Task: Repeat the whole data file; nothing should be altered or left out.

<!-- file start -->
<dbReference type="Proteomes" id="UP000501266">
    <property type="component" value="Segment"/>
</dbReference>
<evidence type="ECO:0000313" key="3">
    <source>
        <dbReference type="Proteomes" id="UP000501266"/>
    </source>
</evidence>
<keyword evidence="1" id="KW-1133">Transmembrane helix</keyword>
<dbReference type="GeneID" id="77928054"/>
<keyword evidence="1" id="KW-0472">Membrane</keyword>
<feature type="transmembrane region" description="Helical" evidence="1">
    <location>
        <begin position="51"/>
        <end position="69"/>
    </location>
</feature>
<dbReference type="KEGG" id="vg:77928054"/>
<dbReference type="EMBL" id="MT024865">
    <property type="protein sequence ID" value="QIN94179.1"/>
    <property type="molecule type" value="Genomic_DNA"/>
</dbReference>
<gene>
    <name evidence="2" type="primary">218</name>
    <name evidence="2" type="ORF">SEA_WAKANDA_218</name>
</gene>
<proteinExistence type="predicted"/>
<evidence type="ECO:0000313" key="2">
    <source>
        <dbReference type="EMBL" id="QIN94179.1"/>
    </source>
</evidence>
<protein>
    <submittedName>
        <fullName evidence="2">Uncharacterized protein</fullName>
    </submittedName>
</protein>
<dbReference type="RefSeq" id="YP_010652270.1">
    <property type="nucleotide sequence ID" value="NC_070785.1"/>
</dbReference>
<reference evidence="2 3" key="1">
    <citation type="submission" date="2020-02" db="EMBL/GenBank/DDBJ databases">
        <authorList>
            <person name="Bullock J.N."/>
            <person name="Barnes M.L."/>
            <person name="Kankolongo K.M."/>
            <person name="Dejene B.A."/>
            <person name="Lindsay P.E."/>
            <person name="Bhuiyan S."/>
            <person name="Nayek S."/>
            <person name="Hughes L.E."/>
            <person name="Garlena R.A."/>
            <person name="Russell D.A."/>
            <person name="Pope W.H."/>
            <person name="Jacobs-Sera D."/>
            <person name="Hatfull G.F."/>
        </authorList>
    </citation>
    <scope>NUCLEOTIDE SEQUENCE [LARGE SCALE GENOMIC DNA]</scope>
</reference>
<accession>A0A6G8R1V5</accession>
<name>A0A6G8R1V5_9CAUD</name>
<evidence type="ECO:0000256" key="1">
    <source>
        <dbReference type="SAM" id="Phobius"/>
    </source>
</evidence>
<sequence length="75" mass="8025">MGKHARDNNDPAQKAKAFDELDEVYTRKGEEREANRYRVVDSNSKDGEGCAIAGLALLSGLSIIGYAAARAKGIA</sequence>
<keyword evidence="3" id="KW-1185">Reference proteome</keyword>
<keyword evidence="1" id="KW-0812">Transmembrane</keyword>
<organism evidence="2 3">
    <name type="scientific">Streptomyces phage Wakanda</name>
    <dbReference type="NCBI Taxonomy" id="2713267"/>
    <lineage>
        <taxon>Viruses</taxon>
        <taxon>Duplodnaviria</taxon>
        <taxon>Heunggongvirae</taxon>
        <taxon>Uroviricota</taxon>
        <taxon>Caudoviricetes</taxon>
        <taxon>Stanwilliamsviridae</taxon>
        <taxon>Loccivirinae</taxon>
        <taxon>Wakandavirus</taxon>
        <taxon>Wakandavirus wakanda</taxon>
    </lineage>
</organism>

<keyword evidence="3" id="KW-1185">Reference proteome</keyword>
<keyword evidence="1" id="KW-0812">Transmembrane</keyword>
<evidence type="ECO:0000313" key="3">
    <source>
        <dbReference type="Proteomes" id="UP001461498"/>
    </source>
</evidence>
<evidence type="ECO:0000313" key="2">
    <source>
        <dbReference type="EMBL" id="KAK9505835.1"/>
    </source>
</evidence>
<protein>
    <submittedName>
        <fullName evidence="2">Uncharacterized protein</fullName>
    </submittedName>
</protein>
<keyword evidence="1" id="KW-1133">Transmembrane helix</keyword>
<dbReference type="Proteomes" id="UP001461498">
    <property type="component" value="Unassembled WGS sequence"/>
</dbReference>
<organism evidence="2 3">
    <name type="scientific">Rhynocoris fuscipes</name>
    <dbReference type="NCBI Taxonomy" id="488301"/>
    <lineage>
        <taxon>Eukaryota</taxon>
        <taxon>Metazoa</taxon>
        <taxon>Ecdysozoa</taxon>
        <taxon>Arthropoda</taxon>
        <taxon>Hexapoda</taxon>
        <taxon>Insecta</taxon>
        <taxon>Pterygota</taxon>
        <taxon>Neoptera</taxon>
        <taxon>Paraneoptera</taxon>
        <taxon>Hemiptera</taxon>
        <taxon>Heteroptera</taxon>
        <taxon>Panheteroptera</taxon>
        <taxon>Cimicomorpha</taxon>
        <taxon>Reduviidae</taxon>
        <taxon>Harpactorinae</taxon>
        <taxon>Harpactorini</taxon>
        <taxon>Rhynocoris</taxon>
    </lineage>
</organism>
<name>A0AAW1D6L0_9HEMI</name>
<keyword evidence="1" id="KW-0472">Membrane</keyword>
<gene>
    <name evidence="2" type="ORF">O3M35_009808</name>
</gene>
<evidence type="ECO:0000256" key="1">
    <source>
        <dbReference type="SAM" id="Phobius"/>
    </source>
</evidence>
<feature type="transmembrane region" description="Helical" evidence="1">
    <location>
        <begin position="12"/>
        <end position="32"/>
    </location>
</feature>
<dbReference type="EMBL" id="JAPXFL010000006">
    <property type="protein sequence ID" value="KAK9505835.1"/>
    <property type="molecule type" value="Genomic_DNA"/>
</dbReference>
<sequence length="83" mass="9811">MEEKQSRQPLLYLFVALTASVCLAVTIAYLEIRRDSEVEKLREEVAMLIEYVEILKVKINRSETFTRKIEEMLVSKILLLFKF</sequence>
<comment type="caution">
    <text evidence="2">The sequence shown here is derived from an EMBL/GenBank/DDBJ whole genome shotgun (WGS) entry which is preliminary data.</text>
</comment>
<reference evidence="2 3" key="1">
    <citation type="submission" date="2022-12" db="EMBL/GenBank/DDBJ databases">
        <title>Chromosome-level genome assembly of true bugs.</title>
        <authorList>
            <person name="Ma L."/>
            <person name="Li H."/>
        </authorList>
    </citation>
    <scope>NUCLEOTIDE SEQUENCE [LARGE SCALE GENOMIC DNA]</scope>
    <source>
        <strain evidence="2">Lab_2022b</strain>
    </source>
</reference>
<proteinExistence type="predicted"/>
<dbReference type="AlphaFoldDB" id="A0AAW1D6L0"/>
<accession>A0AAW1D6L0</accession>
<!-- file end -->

<dbReference type="Proteomes" id="UP000501266">
    <property type="component" value="Segment"/>
</dbReference>
<evidence type="ECO:0000313" key="3">
    <source>
        <dbReference type="Proteomes" id="UP000501266"/>
    </source>
</evidence>
<keyword evidence="1" id="KW-1133">Transmembrane helix</keyword>
<dbReference type="GeneID" id="77928054"/>
<keyword evidence="1" id="KW-0472">Membrane</keyword>
<feature type="transmembrane region" description="Helical" evidence="1">
    <location>
        <begin position="51"/>
        <end position="69"/>
    </location>
</feature>
<dbReference type="KEGG" id="vg:77928054"/>
<dbReference type="EMBL" id="MT024865">
    <property type="protein sequence ID" value="QIN94179.1"/>
    <property type="molecule type" value="Genomic_DNA"/>
</dbReference>
<gene>
    <name evidence="2" type="primary">218</name>
    <name evidence="2" type="ORF">SEA_WAKANDA_218</name>
</gene>
<proteinExistence type="predicted"/>
<evidence type="ECO:0000313" key="2">
    <source>
        <dbReference type="EMBL" id="QIN94179.1"/>
    </source>
</evidence>
<protein>
    <submittedName>
        <fullName evidence="2">Uncharacterized protein</fullName>
    </submittedName>
</protein>
<dbReference type="RefSeq" id="YP_010652270.1">
    <property type="nucleotide sequence ID" value="NC_070785.1"/>
</dbReference>
<reference evidence="2 3" key="1">
    <citation type="submission" date="2020-02" db="EMBL/GenBank/DDBJ databases">
        <authorList>
            <person name="Bullock J.N."/>
            <person name="Barnes M.L."/>
            <person name="Kankolongo K.M."/>
            <person name="Dejene B.A."/>
            <person name="Lindsay P.E."/>
            <person name="Bhuiyan S."/>
            <person name="Nayek S."/>
            <person name="Hughes L.E."/>
            <person name="Garlena R.A."/>
            <person name="Russell D.A."/>
            <person name="Pope W.H."/>
            <person name="Jacobs-Sera D."/>
            <person name="Hatfull G.F."/>
        </authorList>
    </citation>
    <scope>NUCLEOTIDE SEQUENCE [LARGE SCALE GENOMIC DNA]</scope>
</reference>
<accession>A0A6G8R1V5</accession>
<name>A0A6G8R1V5_9CAUD</name>
<evidence type="ECO:0000256" key="1">
    <source>
        <dbReference type="SAM" id="Phobius"/>
    </source>
</evidence>
<sequence length="75" mass="8025">MGKHARDNNDPAQKAKAFDELDEVYTRKGEEREANRYRVVDSNSKDGEGCAIAGLALLSGLSIIGYAAARAKGIA</sequence>
<keyword evidence="3" id="KW-1185">Reference proteome</keyword>
<keyword evidence="1" id="KW-0812">Transmembrane</keyword>
<organism evidence="2 3">
    <name type="scientific">Streptomyces phage Wakanda</name>
    <dbReference type="NCBI Taxonomy" id="2713267"/>
    <lineage>
        <taxon>Viruses</taxon>
        <taxon>Duplodnaviria</taxon>
        <taxon>Heunggongvirae</taxon>
        <taxon>Uroviricota</taxon>
        <taxon>Caudoviricetes</taxon>
        <taxon>Stanwilliamsviridae</taxon>
        <taxon>Loccivirinae</taxon>
        <taxon>Wakandavirus</taxon>
        <taxon>Wakandavirus wakanda</taxon>
    </lineage>
</organism>

<keyword evidence="3" id="KW-1185">Reference proteome</keyword>
<keyword evidence="1" id="KW-0812">Transmembrane</keyword>
<evidence type="ECO:0000313" key="3">
    <source>
        <dbReference type="Proteomes" id="UP001461498"/>
    </source>
</evidence>
<evidence type="ECO:0000313" key="2">
    <source>
        <dbReference type="EMBL" id="KAK9505835.1"/>
    </source>
</evidence>
<protein>
    <submittedName>
        <fullName evidence="2">Uncharacterized protein</fullName>
    </submittedName>
</protein>
<keyword evidence="1" id="KW-1133">Transmembrane helix</keyword>
<dbReference type="Proteomes" id="UP001461498">
    <property type="component" value="Unassembled WGS sequence"/>
</dbReference>
<organism evidence="2 3">
    <name type="scientific">Rhynocoris fuscipes</name>
    <dbReference type="NCBI Taxonomy" id="488301"/>
    <lineage>
        <taxon>Eukaryota</taxon>
        <taxon>Metazoa</taxon>
        <taxon>Ecdysozoa</taxon>
        <taxon>Arthropoda</taxon>
        <taxon>Hexapoda</taxon>
        <taxon>Insecta</taxon>
        <taxon>Pterygota</taxon>
        <taxon>Neoptera</taxon>
        <taxon>Paraneoptera</taxon>
        <taxon>Hemiptera</taxon>
        <taxon>Heteroptera</taxon>
        <taxon>Panheteroptera</taxon>
        <taxon>Cimicomorpha</taxon>
        <taxon>Reduviidae</taxon>
        <taxon>Harpactorinae</taxon>
        <taxon>Harpactorini</taxon>
        <taxon>Rhynocoris</taxon>
    </lineage>
</organism>
<name>A0AAW1D6L0_9HEMI</name>
<keyword evidence="1" id="KW-0472">Membrane</keyword>
<gene>
    <name evidence="2" type="ORF">O3M35_009808</name>
</gene>
<evidence type="ECO:0000256" key="1">
    <source>
        <dbReference type="SAM" id="Phobius"/>
    </source>
</evidence>
<feature type="transmembrane region" description="Helical" evidence="1">
    <location>
        <begin position="12"/>
        <end position="32"/>
    </location>
</feature>
<dbReference type="EMBL" id="JAPXFL010000006">
    <property type="protein sequence ID" value="KAK9505835.1"/>
    <property type="molecule type" value="Genomic_DNA"/>
</dbReference>
<sequence length="83" mass="9811">MEEKQSRQPLLYLFVALTASVCLAVTIAYLEIRRDSEVEKLREEVAMLIEYVEILKVKINRSETFTRKIEEMLVSKILLLFKF</sequence>
<comment type="caution">
    <text evidence="2">The sequence shown here is derived from an EMBL/GenBank/DDBJ whole genome shotgun (WGS) entry which is preliminary data.</text>
</comment>
<reference evidence="2 3" key="1">
    <citation type="submission" date="2022-12" db="EMBL/GenBank/DDBJ databases">
        <title>Chromosome-level genome assembly of true bugs.</title>
        <authorList>
            <person name="Ma L."/>
            <person name="Li H."/>
        </authorList>
    </citation>
    <scope>NUCLEOTIDE SEQUENCE [LARGE SCALE GENOMIC DNA]</scope>
    <source>
        <strain evidence="2">Lab_2022b</strain>
    </source>
</reference>
<proteinExistence type="predicted"/>
<dbReference type="AlphaFoldDB" id="A0AAW1D6L0"/>
<accession>A0AAW1D6L0</accession>